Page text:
I would propose personality style is of limited importance to planting a church, particularly in a post-Christendom culture. If new churches rely on one leader to form relationships through their own giftedness, they will never grow beyond a few dozen people – an extrovert, no matter how charismatic, can only encounter and maintain relationships with so many people, much less form them into a Christian community. That’s hard for everyone – it pushes both introverts and extroverts to rely not on their personality traits, but to rely on God himself to do something bigger, greater and more impactful. And in today’s post-Christendom context, it’s crucial, because this is about people becoming followers of Jesus in the first place, not simply gathering existing disciples together. It takes time, depth of relationship, and life together – something that pushes both introverts and extroverts outside their comfort zones, and into God’s arms.
What a church planter, whether introverted or extroverted, must do is build equip others to be serving needs, forming community and making disciples wherever they are – at home, at work, at school, etc. The aim is to join and participate in a movement, of followers of Jesus around the world, that grows and multiplies beyond the capacities of any one individual.
When people hear I’m planting an Anglican church, they either imagine the form of Anglicanism most familiar to them being transplanted into a new community, or they imagine something quite opposite, designed to be as unAnglican, or unChristian as possible. It’s all the more complicated when planting with a historic denomination and all its complicated history. One person with little appreciation for Anglicanism asked me this week – are you planting a church, or an Anglican church?
In fact, my aim is to plant a fresh expression of church, for young commuting families in Ajax. Not a copy of an older expression of church, or an anti-church, but a fresh way of living out something quite old – simply being church in a new culture and context.
Are you planting a church?
I was recently given a copy of an Encounters on the Edge booklet that had some great material. It was their 50th booklet in the series, looking back at how fresh expressions of church have developed in the time spanned by the booklet series.
The most valuable material was the section describing what can be legitimately called a fresh expression of church. I have always referred to this definition, myself:
A fresh expression is a form of church for our changing culture, established primarily for the benefit of people who are not yet members of any church.
- It will come into being through principles of listening, service, contextual mission and making disciples.
- It will have the potential to become a mature expression of church shaped by the gospel and the enduring marks of the church and for its cultural context.
Source: Share the Guide
It’s an intentionally charitable definition, which is both a good thing, and a bad thing. It’s good, in that it creates space for creativity within important constraints. It’s not so good, in that I’ve found people freely using “fresh expression” to describe all sorts of things that don’t make sense.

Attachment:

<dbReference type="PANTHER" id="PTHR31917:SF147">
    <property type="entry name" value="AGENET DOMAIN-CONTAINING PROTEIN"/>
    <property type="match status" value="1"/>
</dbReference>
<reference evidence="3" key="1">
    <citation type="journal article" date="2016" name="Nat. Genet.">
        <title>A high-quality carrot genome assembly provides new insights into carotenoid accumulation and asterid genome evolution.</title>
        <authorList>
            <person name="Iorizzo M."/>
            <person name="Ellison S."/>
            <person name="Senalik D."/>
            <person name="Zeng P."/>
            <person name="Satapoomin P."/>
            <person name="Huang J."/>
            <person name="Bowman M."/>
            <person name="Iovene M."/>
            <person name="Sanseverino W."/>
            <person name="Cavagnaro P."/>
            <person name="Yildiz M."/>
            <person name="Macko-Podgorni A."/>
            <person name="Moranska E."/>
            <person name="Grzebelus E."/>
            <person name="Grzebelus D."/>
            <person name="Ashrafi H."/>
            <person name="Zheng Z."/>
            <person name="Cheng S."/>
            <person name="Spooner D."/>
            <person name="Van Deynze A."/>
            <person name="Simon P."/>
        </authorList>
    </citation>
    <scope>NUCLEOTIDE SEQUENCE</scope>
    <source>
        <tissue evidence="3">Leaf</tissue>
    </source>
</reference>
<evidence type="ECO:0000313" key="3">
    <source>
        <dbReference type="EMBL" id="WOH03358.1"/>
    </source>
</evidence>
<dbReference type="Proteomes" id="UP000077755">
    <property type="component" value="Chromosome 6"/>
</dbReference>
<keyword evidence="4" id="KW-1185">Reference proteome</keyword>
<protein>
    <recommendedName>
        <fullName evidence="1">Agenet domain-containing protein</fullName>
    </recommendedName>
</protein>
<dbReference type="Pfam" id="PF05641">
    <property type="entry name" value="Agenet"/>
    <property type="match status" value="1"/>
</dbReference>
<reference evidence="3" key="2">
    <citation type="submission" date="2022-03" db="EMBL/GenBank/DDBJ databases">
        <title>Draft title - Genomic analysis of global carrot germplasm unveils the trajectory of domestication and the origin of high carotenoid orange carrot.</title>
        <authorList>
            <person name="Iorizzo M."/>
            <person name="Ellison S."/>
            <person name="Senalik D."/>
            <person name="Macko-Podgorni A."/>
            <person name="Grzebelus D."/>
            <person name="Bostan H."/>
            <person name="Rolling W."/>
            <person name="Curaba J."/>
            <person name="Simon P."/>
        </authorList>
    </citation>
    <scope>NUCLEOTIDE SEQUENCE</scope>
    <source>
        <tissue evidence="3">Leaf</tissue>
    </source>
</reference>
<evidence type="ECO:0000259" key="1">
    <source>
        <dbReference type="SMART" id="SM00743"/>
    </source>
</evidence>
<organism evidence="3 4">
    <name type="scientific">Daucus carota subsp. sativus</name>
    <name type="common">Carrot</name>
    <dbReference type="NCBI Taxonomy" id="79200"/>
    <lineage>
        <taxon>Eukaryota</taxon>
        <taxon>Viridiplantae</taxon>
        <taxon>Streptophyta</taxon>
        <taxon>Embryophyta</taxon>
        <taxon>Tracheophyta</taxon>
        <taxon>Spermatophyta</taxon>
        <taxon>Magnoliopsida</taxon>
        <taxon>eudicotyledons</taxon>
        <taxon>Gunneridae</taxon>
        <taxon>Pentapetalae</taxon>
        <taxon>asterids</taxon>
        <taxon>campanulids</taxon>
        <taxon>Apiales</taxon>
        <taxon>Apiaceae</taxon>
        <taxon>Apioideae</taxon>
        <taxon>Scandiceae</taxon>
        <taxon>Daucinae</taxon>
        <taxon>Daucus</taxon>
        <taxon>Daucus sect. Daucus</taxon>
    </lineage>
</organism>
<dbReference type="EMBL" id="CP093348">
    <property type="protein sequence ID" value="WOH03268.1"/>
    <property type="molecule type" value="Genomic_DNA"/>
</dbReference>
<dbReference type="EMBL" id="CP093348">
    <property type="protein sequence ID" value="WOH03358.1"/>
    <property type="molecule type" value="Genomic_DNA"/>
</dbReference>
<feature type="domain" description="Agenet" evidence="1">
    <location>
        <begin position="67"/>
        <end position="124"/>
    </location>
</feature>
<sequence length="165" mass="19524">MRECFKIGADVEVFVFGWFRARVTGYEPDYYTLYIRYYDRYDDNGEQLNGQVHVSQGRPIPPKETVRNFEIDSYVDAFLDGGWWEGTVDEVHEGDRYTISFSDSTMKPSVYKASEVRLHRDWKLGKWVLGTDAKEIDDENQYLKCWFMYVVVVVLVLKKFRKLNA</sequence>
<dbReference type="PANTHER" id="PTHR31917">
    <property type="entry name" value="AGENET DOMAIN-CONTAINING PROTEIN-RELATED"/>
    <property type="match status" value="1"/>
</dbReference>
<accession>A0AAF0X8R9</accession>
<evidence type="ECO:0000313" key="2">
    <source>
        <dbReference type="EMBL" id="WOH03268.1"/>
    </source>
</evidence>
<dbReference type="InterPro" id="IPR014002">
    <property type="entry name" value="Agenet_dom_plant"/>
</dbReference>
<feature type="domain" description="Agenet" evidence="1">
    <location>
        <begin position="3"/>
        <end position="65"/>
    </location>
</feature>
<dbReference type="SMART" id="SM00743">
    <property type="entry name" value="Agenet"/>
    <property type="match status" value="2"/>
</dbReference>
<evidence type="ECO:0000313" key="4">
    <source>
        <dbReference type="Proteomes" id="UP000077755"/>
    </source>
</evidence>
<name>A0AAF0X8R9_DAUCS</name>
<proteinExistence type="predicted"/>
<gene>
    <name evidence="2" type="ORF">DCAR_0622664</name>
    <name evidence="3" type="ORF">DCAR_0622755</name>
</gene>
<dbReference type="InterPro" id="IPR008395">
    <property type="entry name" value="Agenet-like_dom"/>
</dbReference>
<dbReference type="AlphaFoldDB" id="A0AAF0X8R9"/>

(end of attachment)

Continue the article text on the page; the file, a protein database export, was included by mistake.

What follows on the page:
What I found helpful in this new booklet was the list of criteria the Sheffield Centre use to identify what to list in their database of Anglican fresh expressions. They are:
- Was something Christian brought to birth that was new and further, rather than an existing group modified?
- The starting group tried to engage with non-churchgoers.
- Does the resultant community meet at least once a month?
- Is there a name that gives an identity?
- Is there intention to be Church?
- Is it intended to be Anglican, or there is an Anglican partner in an LEP Local Ecumenical Partnership?
- There is some form of leadership recognised within, and also without.
- At least the majority of members (who are part of the public gathering) see it as their major expression of being church.
- There is aspiration for the four classic ‘marks’ or ecclesial relationships: up (holy) in (one) out (apostolic), of (catholicity).
- There is intent to become three-self: self-financing, self-governing and reproducing
Source: A Golden Opportunity
I think this resonates because they match my experience of planting reconnect. We intuitively began with, and remained committed to all these principles in one form or another from Day 1, even when they were misunderstood or challenged. I’ve never seen them articulated in one place like this, but this describes exactly what we were going for, so it’s affirming!
Are you planting an Anglican Church?
The author elaborates on each point, so it’s hardly fair to just list them here. I’d encourage you to buy the booklet! But I particularly appreciated a few points on Anglicanism, Under #6.
By Anglican, we mean the bishop thinks it is part of the family, not whether it uses only centrally agreed texts, or has legal territory. We know there are genuine fresh expressions of Church in many denominations. Our work deals only with Anglican examples.
Source: A Golden Opportunity
That’s really helpful! It’s easy to mistake Anglicanism for a liturgical text, form, music, buildings, theological fads, traditions, etc. It fits with my Archbishop’s use of the Chicago-Lambeth Quadrilateral when asked “What makes a church Anglican?”. The four points of the quadrilateral are:
- The Holy Scriptures, as containing all things necessary to salvation;
- The Creeds (specifically, the Apostles’ and Nicene Creeds), as the sufficient statement of Christian faith;
- The Sacraments of Baptism and Holy Communion;
- The historic episcopate, locally adapted.